Toyota is officially the world's N.1 carmaker
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General Motors' 77-year reign ended in 2008 as the American automaker reported a sharp dip in sales. But Japan's Toyota is hardly celebrating its rise to the top, as both carmakers grapple with an industry-wide slump.
AFP - Toyota has dethroned Detroit rival General Motors as the world's top automaker, but there were no celebrations Thursday at the crisis-hit Japanese giant, which is bracing for its first-ever loss.
For many automakers around the world, particularly the US Big Three, the main priority is not to be the biggest, but just to survive a global economic downturn that has sent demand for cars plunging.
Figures from the companies showed Toyota had ended General Motors' 77-year reign as the world's biggest automaker last year, selling 8.97 million vehicles against GM's 8.35 million.
But both makers suffered from weak demand. GM's sales tumbled 11 percent while Toyota saw a four percent drop in global demand -- the Japanese group's first decline in a decade.
"Toyota's rise to the top wasn't really positive because it was achieved not by growth in sales but by a sharper decline in GM's sales," said Mamoru Kato, auto analyst at Tokai Tokyo Research Centre.
"The gap between the sales of Toyota and GM will probably expand for a few years because of growth in the market for environmentally-friendly cars where Toyota has a lead with its hybrids," he said.
"Then, hopefully, a few years later GM will begin to catch up with Toyota, which would be the best scenario for the auto industry. But at this point it's not clear if this scenario will be realised," Kato said.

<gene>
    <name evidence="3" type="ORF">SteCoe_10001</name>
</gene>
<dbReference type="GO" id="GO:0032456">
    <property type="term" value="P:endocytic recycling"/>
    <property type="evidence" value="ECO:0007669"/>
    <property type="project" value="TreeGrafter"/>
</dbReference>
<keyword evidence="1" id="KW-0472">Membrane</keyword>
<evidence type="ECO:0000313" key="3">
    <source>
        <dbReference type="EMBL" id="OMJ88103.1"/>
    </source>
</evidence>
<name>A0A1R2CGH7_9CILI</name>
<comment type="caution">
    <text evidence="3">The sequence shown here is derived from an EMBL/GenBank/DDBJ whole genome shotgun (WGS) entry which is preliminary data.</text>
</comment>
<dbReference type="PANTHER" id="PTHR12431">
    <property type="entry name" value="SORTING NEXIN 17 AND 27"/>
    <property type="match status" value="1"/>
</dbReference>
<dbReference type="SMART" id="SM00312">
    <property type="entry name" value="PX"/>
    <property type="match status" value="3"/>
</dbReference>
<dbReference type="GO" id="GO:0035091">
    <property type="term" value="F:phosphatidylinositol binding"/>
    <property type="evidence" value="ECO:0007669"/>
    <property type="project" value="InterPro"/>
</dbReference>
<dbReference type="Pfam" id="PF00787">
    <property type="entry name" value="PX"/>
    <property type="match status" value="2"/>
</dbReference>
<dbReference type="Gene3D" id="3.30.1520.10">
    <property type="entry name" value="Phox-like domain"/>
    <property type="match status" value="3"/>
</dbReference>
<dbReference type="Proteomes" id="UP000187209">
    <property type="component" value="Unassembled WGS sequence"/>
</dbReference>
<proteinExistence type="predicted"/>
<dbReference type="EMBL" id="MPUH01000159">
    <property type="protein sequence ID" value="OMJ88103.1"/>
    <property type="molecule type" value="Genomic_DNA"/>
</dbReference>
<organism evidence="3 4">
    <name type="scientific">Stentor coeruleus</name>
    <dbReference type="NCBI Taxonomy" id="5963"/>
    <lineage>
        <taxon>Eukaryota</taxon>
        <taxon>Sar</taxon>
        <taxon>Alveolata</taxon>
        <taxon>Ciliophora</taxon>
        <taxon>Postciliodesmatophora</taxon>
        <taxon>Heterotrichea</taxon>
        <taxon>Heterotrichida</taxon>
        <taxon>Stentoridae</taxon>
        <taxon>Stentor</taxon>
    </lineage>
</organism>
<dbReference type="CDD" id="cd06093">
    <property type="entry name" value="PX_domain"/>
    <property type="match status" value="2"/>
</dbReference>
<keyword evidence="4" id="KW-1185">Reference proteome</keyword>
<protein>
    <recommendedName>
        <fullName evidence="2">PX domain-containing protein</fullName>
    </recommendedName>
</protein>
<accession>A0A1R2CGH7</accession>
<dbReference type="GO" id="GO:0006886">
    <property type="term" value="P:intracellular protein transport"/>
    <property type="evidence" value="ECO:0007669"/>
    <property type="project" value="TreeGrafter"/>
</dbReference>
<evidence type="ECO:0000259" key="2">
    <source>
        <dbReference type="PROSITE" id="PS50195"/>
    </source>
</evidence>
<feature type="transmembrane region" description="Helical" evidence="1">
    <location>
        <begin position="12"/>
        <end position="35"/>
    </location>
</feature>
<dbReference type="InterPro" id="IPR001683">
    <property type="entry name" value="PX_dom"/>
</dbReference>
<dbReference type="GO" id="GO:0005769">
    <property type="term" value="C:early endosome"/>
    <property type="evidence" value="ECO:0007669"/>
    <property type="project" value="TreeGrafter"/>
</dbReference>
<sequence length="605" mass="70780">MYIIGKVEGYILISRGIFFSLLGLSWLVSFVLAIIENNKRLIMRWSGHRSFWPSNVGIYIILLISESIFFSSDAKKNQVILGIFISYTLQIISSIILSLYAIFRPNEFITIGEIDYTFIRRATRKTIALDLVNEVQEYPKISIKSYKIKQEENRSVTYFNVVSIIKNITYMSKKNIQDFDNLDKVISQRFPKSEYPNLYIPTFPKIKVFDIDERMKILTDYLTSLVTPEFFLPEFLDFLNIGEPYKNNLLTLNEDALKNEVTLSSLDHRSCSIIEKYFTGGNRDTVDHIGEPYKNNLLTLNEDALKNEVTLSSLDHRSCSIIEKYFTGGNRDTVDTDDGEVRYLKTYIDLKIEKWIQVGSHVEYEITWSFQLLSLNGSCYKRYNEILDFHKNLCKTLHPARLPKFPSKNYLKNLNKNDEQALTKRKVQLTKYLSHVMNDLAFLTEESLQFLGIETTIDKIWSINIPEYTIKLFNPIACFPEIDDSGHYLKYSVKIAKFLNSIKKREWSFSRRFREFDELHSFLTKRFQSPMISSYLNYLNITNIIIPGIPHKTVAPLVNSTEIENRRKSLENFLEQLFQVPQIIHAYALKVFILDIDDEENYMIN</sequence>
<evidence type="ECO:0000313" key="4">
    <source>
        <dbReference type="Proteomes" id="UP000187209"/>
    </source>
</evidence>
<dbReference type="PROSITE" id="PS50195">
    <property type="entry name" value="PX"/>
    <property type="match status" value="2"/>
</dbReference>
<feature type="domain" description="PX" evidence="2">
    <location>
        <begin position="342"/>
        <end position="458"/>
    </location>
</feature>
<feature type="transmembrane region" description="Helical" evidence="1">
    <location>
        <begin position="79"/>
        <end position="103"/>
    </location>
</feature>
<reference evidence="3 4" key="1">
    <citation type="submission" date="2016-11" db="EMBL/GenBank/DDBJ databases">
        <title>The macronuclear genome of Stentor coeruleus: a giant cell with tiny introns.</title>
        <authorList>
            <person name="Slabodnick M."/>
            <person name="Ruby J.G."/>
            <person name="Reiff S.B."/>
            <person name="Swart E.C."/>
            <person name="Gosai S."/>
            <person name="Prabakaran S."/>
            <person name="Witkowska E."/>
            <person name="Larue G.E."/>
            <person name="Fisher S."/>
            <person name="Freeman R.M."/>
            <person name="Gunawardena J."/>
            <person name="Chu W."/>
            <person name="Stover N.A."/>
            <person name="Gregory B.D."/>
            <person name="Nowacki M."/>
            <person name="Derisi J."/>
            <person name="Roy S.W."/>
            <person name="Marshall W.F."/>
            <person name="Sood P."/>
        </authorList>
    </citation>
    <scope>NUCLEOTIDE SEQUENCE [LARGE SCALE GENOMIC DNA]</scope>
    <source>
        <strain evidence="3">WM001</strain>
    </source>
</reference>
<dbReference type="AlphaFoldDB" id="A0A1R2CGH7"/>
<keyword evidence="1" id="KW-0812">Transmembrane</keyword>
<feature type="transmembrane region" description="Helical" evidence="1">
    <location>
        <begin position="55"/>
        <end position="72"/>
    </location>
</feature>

Investors reacted cautiously to the news, with Toyota shares falling 4.2 percent to 2,855 yen, weighed down by a stronger yen.
Toyota has been careful not to gloat about its success in the United States in recent years for fear of provoking a political backlash, and the company was typically modest about its rise to the top.
"Being number one in terms of size has never really been our goal. Our main objective is to be number one in terms of quality and customer service," Toyota spokesman Paul Nolasco.
Toyota has expanded its global production facilities in recent years to meet brisk demand, particularly for its fuel-efficient cars, leaving it vulnerable to the current slump in worldwide sales.
The company last month forecast a first-ever annual operating loss of 150 billion yen.
"The company continued an aggressive investment over the past several years," said Tatsuya Mizuno, an auto analyst at Fitch Ratings.
"They tried to gain market share from the Detroit Big Three even in large SUV and pickup trucks. But those markets collapsed. Previously, Toyota was more cautious about the future. But they tried too quickly become number one," he said.
Toyota on Tuesday named Akio Toyoda as its new president, turning to the grandson of its founder to rescue the company from its biggest ever crisis.
The 52-year-old family scion is expected to put the brakes on Toyota's rapid expansion and focus more on emerging markets as demand slumps in the United States, Japan and Europe.
But despite all its troubles, Toyota is still in better shape than GM, which will run out of cash if it does not get the second part of a federal bridge loan next month.
GM president Fritz Henderson said the situation was dire for his company, which received a four-billion-dollar emergency loan last month and is due to collect another instalment of the bridge loan in February.
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